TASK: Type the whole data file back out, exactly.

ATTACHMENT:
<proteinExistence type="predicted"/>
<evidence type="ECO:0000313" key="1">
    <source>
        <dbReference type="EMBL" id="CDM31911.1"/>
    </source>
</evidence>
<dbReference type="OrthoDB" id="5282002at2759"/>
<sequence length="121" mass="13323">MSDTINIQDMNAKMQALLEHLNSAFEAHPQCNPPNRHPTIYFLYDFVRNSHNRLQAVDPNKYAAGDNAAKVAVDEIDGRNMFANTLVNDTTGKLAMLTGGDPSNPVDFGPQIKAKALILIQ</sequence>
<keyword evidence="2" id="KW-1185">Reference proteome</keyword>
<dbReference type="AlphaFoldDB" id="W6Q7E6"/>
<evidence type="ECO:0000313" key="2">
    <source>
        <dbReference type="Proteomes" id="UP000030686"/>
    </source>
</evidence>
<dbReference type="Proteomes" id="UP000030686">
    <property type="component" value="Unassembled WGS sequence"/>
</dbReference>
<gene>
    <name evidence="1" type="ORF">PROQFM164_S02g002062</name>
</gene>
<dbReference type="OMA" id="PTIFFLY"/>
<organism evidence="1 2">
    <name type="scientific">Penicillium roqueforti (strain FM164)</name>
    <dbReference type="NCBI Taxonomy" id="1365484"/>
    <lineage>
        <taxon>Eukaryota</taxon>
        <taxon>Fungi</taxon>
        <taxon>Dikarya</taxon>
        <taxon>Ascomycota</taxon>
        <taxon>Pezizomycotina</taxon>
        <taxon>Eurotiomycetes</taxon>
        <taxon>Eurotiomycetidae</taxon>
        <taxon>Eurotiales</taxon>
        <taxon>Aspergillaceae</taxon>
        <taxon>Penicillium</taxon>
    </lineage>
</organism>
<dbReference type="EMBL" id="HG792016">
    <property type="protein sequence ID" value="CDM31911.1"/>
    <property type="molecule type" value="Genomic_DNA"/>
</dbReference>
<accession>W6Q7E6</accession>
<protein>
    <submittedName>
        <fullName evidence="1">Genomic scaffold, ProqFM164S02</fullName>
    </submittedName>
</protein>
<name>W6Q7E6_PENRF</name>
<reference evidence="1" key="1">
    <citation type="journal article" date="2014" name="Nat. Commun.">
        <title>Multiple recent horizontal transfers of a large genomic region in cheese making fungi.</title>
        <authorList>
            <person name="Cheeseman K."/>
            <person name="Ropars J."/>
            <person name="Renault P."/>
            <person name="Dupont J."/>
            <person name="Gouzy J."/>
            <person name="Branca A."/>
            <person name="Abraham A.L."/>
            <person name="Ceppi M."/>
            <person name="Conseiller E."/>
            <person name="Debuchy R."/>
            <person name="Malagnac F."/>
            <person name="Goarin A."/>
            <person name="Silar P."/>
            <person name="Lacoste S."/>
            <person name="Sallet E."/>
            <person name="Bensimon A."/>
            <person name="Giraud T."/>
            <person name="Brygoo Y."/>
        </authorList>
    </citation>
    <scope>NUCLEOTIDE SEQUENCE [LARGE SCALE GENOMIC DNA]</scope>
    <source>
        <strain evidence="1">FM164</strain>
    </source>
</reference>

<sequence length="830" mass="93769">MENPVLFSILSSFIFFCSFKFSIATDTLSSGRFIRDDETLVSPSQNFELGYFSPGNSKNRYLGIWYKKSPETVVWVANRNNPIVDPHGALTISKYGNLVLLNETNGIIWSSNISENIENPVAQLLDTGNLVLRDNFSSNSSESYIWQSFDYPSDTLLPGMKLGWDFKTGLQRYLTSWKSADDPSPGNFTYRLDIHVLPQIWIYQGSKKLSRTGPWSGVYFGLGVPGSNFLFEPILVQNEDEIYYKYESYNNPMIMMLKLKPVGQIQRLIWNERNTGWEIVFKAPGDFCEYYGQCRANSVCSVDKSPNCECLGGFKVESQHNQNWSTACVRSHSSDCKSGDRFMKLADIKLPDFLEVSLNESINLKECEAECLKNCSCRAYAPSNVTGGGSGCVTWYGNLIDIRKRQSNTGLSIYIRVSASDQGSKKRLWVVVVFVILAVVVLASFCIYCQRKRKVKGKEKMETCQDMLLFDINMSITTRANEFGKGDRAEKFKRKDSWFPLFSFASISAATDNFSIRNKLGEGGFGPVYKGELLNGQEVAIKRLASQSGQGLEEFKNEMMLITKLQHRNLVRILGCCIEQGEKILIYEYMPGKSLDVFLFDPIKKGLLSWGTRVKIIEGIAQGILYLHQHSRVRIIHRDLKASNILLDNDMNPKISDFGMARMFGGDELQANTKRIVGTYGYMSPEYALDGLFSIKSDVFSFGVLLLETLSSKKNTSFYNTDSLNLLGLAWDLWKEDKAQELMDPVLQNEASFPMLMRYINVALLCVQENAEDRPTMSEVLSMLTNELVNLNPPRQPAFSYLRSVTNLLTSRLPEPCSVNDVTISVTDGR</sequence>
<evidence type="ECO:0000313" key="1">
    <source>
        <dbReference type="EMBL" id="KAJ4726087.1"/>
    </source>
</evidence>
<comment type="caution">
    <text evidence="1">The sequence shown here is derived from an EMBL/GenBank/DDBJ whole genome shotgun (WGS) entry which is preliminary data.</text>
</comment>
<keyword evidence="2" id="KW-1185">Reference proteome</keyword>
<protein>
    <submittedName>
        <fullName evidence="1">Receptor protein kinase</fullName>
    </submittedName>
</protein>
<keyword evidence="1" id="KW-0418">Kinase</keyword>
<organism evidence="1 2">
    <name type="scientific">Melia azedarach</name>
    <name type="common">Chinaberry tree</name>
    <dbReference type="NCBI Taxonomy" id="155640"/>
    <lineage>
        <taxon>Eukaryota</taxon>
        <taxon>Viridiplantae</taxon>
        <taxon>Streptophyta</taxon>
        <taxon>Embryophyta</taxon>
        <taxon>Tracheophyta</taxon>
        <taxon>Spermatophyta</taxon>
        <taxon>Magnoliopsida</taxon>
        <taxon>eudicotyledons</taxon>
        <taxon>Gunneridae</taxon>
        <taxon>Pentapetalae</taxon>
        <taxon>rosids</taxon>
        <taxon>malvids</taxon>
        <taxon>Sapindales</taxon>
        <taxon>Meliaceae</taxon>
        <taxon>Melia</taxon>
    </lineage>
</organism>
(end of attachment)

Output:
<proteinExistence type="predicted"/>
<evidence type="ECO:0000313" key="1">
    <source>
        <dbReference type="EMBL" id="CDM31911.1"/>
    </source>
</evidence>
<dbReference type="OrthoDB" id="5282002at2759"/>
<sequence length="121" mass="13323">MSDTINIQDMNAKMQALLEHLNSAFEAHPQCNPPNRHPTIYFLYDFVRNSHNRLQAVDPNKYAAGDNAAKVAVDEIDGRNMFANTLVNDTTGKLAMLTGGDPSNPVDFGPQIKAKALILIQ</sequence>
<keyword evidence="2" id="KW-1185">Reference proteome</keyword>
<dbReference type="AlphaFoldDB" id="W6Q7E6"/>
<evidence type="ECO:0000313" key="2">
    <source>
        <dbReference type="Proteomes" id="UP000030686"/>
    </source>
</evidence>
<dbReference type="Proteomes" id="UP000030686">
    <property type="component" value="Unassembled WGS sequence"/>
</dbReference>
<gene>
    <name evidence="1" type="ORF">PROQFM164_S02g002062</name>
</gene>
<dbReference type="OMA" id="PTIFFLY"/>
<organism evidence="1 2">
    <name type="scientific">Penicillium roqueforti (strain FM164)</name>
    <dbReference type="NCBI Taxonomy" id="1365484"/>
    <lineage>
        <taxon>Eukaryota</taxon>
        <taxon>Fungi</taxon>
        <taxon>Dikarya</taxon>
        <taxon>Ascomycota</taxon>
        <taxon>Pezizomycotina</taxon>
        <taxon>Eurotiomycetes</taxon>
        <taxon>Eurotiomycetidae</taxon>
        <taxon>Eurotiales</taxon>
        <taxon>Aspergillaceae</taxon>
        <taxon>Penicillium</taxon>
    </lineage>
</organism>
<dbReference type="EMBL" id="HG792016">
    <property type="protein sequence ID" value="CDM31911.1"/>
    <property type="molecule type" value="Genomic_DNA"/>
</dbReference>
<accession>W6Q7E6</accession>
<protein>
    <submittedName>
        <fullName evidence="1">Genomic scaffold, ProqFM164S02</fullName>
    </submittedName>
</protein>
<name>W6Q7E6_PENRF</name>
<reference evidence="1" key="1">
    <citation type="journal article" date="2014" name="Nat. Commun.">
        <title>Multiple recent horizontal transfers of a large genomic region in cheese making fungi.</title>
        <authorList>
            <person name="Cheeseman K."/>
            <person name="Ropars J."/>
            <person name="Renault P."/>
            <person name="Dupont J."/>
            <person name="Gouzy J."/>
            <person name="Branca A."/>
            <person name="Abraham A.L."/>
            <person name="Ceppi M."/>
            <person name="Conseiller E."/>
            <person name="Debuchy R."/>
            <person name="Malagnac F."/>
            <person name="Goarin A."/>
            <person name="Silar P."/>
            <person name="Lacoste S."/>
            <person name="Sallet E."/>
            <person name="Bensimon A."/>
            <person name="Giraud T."/>
            <person name="Brygoo Y."/>
        </authorList>
    </citation>
    <scope>NUCLEOTIDE SEQUENCE [LARGE SCALE GENOMIC DNA]</scope>
    <source>
        <strain evidence="1">FM164</strain>
    </source>
</reference>

<sequence length="830" mass="93769">MENPVLFSILSSFIFFCSFKFSIATDTLSSGRFIRDDETLVSPSQNFELGYFSPGNSKNRYLGIWYKKSPETVVWVANRNNPIVDPHGALTISKYGNLVLLNETNGIIWSSNISENIENPVAQLLDTGNLVLRDNFSSNSSESYIWQSFDYPSDTLLPGMKLGWDFKTGLQRYLTSWKSADDPSPGNFTYRLDIHVLPQIWIYQGSKKLSRTGPWSGVYFGLGVPGSNFLFEPILVQNEDEIYYKYESYNNPMIMMLKLKPVGQIQRLIWNERNTGWEIVFKAPGDFCEYYGQCRANSVCSVDKSPNCECLGGFKVESQHNQNWSTACVRSHSSDCKSGDRFMKLADIKLPDFLEVSLNESINLKECEAECLKNCSCRAYAPSNVTGGGSGCVTWYGNLIDIRKRQSNTGLSIYIRVSASDQGSKKRLWVVVVFVILAVVVLASFCIYCQRKRKVKGKEKMETCQDMLLFDINMSITTRANEFGKGDRAEKFKRKDSWFPLFSFASISAATDNFSIRNKLGEGGFGPVYKGELLNGQEVAIKRLASQSGQGLEEFKNEMMLITKLQHRNLVRILGCCIEQGEKILIYEYMPGKSLDVFLFDPIKKGLLSWGTRVKIIEGIAQGILYLHQHSRVRIIHRDLKASNILLDNDMNPKISDFGMARMFGGDELQANTKRIVGTYGYMSPEYALDGLFSIKSDVFSFGVLLLETLSSKKNTSFYNTDSLNLLGLAWDLWKEDKAQELMDPVLQNEASFPMLMRYINVALLCVQENAEDRPTMSEVLSMLTNELVNLNPPRQPAFSYLRSVTNLLTSRLPEPCSVNDVTISVTDGR</sequence>
<evidence type="ECO:0000313" key="1">
    <source>
        <dbReference type="EMBL" id="KAJ4726087.1"/>
    </source>
</evidence>
<comment type="caution">
    <text evidence="1">The sequence shown here is derived from an EMBL/GenBank/DDBJ whole genome shotgun (WGS) entry which is preliminary data.</text>
</comment>
<keyword evidence="2" id="KW-1185">Reference proteome</keyword>
<protein>
    <submittedName>
        <fullName evidence="1">Receptor protein kinase</fullName>
    </submittedName>
</protein>
<keyword evidence="1" id="KW-0418">Kinase</keyword>
<organism evidence="1 2">
    <name type="scientific">Melia azedarach</name>
    <name type="common">Chinaberry tree</name>
    <dbReference type="NCBI Taxonomy" id="155640"/>
    <lineage>
        <taxon>Eukaryota</taxon>
        <taxon>Viridiplantae</taxon>
        <taxon>Streptophyta</taxon>
        <taxon>Embryophyta</taxon>
        <taxon>Tracheophyta</taxon>
        <taxon>Spermatophyta</taxon>
        <taxon>Magnoliopsida</taxon>
        <taxon>eudicotyledons</taxon>
        <taxon>Gunneridae</taxon>
        <taxon>Pentapetalae</taxon>
        <taxon>rosids</taxon>
        <taxon>malvids</taxon>
        <taxon>Sapindales</taxon>
        <taxon>Meliaceae</taxon>
        <taxon>Melia</taxon>
    </lineage>
</organism>